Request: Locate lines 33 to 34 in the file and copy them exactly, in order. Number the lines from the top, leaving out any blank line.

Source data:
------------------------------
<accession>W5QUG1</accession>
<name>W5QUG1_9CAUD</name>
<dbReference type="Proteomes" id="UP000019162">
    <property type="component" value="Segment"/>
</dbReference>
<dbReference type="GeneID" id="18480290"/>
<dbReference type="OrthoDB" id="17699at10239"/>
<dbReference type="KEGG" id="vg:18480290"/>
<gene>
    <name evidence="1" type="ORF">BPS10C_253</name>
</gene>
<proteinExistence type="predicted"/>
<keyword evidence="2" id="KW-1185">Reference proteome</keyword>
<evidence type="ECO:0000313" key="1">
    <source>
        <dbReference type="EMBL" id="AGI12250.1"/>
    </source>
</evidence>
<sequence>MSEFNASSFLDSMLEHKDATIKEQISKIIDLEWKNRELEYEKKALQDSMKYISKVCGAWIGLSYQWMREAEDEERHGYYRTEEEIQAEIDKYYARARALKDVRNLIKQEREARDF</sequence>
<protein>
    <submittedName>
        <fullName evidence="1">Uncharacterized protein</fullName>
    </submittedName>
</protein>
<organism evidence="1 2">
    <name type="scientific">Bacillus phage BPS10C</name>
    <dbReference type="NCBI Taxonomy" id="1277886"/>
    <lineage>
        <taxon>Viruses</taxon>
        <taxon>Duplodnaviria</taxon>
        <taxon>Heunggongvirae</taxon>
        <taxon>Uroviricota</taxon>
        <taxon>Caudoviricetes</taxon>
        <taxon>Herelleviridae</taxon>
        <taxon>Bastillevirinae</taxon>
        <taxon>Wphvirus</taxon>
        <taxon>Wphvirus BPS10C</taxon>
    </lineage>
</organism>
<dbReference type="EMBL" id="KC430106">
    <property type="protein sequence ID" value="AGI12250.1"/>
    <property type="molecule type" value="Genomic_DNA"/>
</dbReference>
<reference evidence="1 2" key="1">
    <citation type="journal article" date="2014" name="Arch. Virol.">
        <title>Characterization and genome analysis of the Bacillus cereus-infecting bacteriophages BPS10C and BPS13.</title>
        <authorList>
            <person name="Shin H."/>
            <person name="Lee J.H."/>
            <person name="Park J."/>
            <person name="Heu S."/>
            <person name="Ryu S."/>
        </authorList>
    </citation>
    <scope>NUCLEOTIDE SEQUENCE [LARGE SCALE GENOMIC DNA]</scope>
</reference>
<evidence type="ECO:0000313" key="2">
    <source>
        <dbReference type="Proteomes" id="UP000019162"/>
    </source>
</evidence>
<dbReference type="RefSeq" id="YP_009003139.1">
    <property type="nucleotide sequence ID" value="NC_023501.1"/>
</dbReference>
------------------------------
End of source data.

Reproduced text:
        <taxon>Caudoviricetes</taxon>
        <taxon>Herelleviridae</taxon>